The big picture: In the ten years he's been CEO of Apple, Tim Cook has propelled the company to new heights and overseen the development and launch of several successful products. Cook celebrated his 60th birthday last year and is likely looking into succession planning, which has led to a lot of speculation about when he might retire. Some say this could be as early as 2025, or right after Apple launches another major product category.
Earlier this year, Tim Cook said during an interview with Kara Swisher that he probably wouldn't be at Apple in 10 years, but he didn't give any hints as to when he might step down from his position or who would be the candidates that could replace him as CEO of Apple.
However, as Bloomberg's Mark Gurman notes in this Power On newsletter, there is a good possibility that Tim Cook is simply waiting to oversee one major new product category before he proudly steps down from his current role.
In the ten years he's been CEO, Cook transformed Apple into a $2.5 trillion tech giant that is also the most valuable company in the world. Quarterly revenue has grown to over $110 billion, and profits have more than quadrupled to just under $29 billion. The company today has 147,000 full-time employees and makes an average of $10,000 every second, with more than a third of that representing profit.
So far, Cook has overseen the development and launch of several Apple products, including the Retina MacBook, iPad Pro, iPhone X, Apple Watch, AirPods, and Apple TV 4K. All of these were successful, but most were more evolutionary than revolutionary, while others benefitted from being among the best accessories for these successful products.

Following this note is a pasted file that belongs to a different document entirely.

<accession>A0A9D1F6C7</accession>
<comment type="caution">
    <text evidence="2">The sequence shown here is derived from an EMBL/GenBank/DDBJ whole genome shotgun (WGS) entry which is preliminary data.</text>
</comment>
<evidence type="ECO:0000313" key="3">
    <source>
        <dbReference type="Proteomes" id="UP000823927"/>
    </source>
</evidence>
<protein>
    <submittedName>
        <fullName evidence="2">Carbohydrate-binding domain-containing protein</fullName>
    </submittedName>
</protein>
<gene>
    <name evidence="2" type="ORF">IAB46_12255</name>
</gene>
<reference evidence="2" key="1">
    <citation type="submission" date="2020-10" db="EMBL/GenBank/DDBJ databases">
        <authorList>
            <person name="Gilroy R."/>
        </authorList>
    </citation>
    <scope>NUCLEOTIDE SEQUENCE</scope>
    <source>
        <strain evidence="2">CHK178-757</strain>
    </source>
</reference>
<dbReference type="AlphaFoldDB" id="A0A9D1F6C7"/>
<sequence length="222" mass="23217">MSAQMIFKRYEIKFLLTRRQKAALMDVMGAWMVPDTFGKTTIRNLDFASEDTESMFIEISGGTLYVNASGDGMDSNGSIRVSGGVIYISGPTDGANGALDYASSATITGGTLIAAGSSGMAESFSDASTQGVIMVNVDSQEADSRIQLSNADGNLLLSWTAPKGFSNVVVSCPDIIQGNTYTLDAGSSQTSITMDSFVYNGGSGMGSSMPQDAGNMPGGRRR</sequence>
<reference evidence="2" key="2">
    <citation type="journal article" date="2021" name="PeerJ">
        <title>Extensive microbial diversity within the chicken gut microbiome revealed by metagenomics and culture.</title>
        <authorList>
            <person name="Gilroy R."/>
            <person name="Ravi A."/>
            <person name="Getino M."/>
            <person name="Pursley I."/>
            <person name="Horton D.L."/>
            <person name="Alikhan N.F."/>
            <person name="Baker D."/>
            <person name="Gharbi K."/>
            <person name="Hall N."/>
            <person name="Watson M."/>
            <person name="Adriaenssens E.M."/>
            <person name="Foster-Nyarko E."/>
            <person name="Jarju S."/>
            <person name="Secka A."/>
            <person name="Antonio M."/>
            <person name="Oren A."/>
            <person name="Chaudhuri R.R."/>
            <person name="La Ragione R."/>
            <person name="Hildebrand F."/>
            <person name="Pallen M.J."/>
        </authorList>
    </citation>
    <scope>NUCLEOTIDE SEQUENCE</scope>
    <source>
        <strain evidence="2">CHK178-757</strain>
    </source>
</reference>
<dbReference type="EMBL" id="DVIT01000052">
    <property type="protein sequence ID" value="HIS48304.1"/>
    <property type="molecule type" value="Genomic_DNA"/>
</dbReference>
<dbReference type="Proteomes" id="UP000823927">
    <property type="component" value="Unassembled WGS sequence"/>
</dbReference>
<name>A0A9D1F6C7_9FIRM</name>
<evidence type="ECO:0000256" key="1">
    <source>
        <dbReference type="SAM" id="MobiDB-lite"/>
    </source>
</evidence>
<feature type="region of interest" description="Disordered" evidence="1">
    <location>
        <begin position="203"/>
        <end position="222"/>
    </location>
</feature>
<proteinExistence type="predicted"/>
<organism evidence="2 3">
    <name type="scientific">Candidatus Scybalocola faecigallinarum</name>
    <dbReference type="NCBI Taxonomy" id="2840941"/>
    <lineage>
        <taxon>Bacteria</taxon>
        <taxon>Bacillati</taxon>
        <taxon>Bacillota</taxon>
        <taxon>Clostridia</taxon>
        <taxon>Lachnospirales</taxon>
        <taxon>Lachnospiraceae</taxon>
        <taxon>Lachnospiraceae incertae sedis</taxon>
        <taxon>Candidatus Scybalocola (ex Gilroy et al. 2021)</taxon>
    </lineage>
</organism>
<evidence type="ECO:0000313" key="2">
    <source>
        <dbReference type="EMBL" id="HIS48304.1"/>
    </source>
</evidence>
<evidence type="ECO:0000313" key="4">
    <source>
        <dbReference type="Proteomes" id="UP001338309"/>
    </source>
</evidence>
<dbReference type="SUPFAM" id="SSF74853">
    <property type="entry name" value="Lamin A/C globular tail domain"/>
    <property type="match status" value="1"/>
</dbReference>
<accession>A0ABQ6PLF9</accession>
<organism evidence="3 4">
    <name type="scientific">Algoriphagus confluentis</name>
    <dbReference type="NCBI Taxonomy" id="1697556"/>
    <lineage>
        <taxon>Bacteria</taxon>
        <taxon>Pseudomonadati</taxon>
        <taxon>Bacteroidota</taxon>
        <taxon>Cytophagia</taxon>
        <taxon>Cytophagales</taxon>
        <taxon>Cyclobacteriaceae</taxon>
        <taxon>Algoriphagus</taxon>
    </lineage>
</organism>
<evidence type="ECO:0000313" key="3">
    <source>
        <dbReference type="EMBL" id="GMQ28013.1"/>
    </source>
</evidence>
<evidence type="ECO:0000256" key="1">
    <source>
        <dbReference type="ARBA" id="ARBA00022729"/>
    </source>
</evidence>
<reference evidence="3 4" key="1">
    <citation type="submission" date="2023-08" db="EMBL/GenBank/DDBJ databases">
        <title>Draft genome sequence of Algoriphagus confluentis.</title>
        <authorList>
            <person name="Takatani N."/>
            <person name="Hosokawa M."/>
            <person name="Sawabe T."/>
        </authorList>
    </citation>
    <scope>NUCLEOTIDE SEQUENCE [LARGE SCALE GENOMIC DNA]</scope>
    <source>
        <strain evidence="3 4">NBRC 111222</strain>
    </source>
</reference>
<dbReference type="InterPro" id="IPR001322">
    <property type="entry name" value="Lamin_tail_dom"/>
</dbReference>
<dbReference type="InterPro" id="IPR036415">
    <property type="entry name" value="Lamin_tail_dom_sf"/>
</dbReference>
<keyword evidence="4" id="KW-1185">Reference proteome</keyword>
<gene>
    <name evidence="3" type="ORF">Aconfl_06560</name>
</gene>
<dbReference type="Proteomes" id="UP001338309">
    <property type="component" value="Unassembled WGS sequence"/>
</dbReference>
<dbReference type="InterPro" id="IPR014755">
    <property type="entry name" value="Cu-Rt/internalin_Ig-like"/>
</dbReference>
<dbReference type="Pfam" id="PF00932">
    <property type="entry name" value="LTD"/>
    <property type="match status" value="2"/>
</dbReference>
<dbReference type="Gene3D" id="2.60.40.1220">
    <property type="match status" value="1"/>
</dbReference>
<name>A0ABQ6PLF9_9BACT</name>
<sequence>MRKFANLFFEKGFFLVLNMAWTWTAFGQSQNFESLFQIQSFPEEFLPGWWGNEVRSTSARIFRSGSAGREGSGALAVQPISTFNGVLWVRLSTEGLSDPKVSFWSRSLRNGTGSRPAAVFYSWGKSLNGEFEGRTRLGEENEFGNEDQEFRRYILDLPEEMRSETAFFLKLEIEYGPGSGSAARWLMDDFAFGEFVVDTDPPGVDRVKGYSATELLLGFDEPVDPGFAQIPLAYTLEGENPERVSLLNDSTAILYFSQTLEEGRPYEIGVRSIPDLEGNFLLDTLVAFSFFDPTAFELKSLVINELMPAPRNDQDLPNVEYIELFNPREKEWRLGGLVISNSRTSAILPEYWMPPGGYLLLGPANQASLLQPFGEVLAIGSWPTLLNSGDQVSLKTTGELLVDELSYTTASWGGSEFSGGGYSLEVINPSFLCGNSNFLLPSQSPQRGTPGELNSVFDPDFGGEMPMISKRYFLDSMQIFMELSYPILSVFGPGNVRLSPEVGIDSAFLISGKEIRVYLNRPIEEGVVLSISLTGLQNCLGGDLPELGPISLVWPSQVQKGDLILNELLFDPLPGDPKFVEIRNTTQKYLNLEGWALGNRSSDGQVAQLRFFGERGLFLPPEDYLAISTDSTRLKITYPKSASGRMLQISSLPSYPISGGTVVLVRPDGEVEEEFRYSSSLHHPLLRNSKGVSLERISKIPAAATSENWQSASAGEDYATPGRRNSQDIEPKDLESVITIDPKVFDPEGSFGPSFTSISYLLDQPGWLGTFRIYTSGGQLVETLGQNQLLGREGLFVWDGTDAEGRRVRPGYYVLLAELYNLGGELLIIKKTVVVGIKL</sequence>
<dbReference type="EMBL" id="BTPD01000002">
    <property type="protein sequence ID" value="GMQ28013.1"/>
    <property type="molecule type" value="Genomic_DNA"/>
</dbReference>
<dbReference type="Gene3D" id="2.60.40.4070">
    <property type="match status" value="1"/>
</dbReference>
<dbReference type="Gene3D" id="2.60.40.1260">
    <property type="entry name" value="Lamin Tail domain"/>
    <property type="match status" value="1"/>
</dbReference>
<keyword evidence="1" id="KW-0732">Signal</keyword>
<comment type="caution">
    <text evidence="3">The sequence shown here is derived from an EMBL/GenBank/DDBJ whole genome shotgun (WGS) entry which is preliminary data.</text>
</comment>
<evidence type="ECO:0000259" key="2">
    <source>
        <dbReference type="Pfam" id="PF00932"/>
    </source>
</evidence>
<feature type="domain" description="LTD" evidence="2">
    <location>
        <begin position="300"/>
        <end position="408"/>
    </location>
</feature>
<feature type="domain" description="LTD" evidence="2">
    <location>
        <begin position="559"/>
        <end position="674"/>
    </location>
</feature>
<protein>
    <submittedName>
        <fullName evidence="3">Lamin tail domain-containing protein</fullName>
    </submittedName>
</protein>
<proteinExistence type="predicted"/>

Gurman believes Cook is currently devoting most of his attention to the release of Apple's highly anticipated mixed reality headset, as well as a pair of augmented reality glasses, both of which are expected to land before the middle of the decade. And since Cook has a pay deal that runs out in 2025, he may retire sometime between 2025 and 2028.
Apple has also been working on a car and experimenting with autonomy as a "core technology," but that's likely more than a few years out. The company's augmented reality ambitions have already materialized to a small degree through the iPhone and iPad, while the car project is nebulous at this point.
As for who is set to replace Tim Cook as CEO of Apple, the company is likely eyeing a tech or operations executive for the role, which means there are several potential candidates. And while some, like Craig Federighi, look like they're more suited to their current role, others like Jeff Williams, Deirdre O’Brien, and John Ternus look like good long-term successors for Cook.